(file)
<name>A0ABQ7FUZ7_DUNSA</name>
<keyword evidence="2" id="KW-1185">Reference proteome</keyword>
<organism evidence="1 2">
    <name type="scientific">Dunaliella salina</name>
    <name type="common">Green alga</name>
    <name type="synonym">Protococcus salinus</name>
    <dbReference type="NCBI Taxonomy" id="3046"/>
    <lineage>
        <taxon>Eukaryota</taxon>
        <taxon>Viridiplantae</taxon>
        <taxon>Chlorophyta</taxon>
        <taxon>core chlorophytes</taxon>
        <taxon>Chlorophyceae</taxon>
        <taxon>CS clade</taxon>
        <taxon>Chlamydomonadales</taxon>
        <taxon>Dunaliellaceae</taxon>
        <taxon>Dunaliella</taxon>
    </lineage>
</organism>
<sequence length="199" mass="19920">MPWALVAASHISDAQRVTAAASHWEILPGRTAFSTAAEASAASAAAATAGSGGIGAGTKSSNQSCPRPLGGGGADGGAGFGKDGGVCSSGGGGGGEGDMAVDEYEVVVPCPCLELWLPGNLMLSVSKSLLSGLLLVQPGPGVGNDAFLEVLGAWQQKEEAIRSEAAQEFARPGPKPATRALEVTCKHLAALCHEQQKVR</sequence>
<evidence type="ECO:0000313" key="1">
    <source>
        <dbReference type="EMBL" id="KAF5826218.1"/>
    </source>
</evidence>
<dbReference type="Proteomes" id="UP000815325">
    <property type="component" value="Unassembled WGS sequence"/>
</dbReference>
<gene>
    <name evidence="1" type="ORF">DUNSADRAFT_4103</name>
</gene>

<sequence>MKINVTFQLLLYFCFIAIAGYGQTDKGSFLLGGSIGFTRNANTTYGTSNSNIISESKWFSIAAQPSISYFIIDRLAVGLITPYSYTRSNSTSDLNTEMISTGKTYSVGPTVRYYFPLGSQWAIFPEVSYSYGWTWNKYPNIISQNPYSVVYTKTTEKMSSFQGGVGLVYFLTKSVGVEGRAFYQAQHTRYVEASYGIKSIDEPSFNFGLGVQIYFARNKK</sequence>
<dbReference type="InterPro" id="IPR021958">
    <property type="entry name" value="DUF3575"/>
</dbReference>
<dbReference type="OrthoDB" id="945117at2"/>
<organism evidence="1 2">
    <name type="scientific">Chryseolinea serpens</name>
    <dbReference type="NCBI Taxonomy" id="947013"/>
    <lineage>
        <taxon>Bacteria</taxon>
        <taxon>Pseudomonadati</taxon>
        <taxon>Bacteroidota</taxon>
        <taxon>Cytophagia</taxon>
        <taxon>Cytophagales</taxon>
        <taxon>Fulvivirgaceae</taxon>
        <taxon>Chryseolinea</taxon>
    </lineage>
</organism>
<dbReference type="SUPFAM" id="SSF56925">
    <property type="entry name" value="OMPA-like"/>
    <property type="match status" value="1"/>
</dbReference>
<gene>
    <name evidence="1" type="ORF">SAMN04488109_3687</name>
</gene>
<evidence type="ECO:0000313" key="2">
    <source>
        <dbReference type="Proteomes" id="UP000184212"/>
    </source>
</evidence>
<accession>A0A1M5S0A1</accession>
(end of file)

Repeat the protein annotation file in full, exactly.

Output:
<name>A0ABQ7FUZ7_DUNSA</name>
<keyword evidence="2" id="KW-1185">Reference proteome</keyword>
<organism evidence="1 2">
    <name type="scientific">Dunaliella salina</name>
    <name type="common">Green alga</name>
    <name type="synonym">Protococcus salinus</name>
    <dbReference type="NCBI Taxonomy" id="3046"/>
    <lineage>
        <taxon>Eukaryota</taxon>
        <taxon>Viridiplantae</taxon>
        <taxon>Chlorophyta</taxon>
        <taxon>core chlorophytes</taxon>
        <taxon>Chlorophyceae</taxon>
        <taxon>CS clade</taxon>
        <taxon>Chlamydomonadales</taxon>
        <taxon>Dunaliellaceae</taxon>
        <taxon>Dunaliella</taxon>
    </lineage>
</organism>
<sequence length="199" mass="19920">MPWALVAASHISDAQRVTAAASHWEILPGRTAFSTAAEASAASAAAATAGSGGIGAGTKSSNQSCPRPLGGGGADGGAGFGKDGGVCSSGGGGGGEGDMAVDEYEVVVPCPCLELWLPGNLMLSVSKSLLSGLLLVQPGPGVGNDAFLEVLGAWQQKEEAIRSEAAQEFARPGPKPATRALEVTCKHLAALCHEQQKVR</sequence>
<evidence type="ECO:0000313" key="1">
    <source>
        <dbReference type="EMBL" id="KAF5826218.1"/>
    </source>
</evidence>
<dbReference type="Proteomes" id="UP000815325">
    <property type="component" value="Unassembled WGS sequence"/>
</dbReference>
<gene>
    <name evidence="1" type="ORF">DUNSADRAFT_4103</name>
</gene>

<sequence>MKINVTFQLLLYFCFIAIAGYGQTDKGSFLLGGSIGFTRNANTTYGTSNSNIISESKWFSIAAQPSISYFIIDRLAVGLITPYSYTRSNSTSDLNTEMISTGKTYSVGPTVRYYFPLGSQWAIFPEVSYSYGWTWNKYPNIISQNPYSVVYTKTTEKMSSFQGGVGLVYFLTKSVGVEGRAFYQAQHTRYVEASYGIKSIDEPSFNFGLGVQIYFARNKK</sequence>
<dbReference type="InterPro" id="IPR021958">
    <property type="entry name" value="DUF3575"/>
</dbReference>
<dbReference type="OrthoDB" id="945117at2"/>
<organism evidence="1 2">
    <name type="scientific">Chryseolinea serpens</name>
    <dbReference type="NCBI Taxonomy" id="947013"/>
    <lineage>
        <taxon>Bacteria</taxon>
        <taxon>Pseudomonadati</taxon>
        <taxon>Bacteroidota</taxon>
        <taxon>Cytophagia</taxon>
        <taxon>Cytophagales</taxon>
        <taxon>Fulvivirgaceae</taxon>
        <taxon>Chryseolinea</taxon>
    </lineage>
</organism>
<dbReference type="SUPFAM" id="SSF56925">
    <property type="entry name" value="OMPA-like"/>
    <property type="match status" value="1"/>
</dbReference>
<gene>
    <name evidence="1" type="ORF">SAMN04488109_3687</name>
</gene>
<evidence type="ECO:0000313" key="2">
    <source>
        <dbReference type="Proteomes" id="UP000184212"/>
    </source>
</evidence>
<accession>A0A1M5S0A1</accession>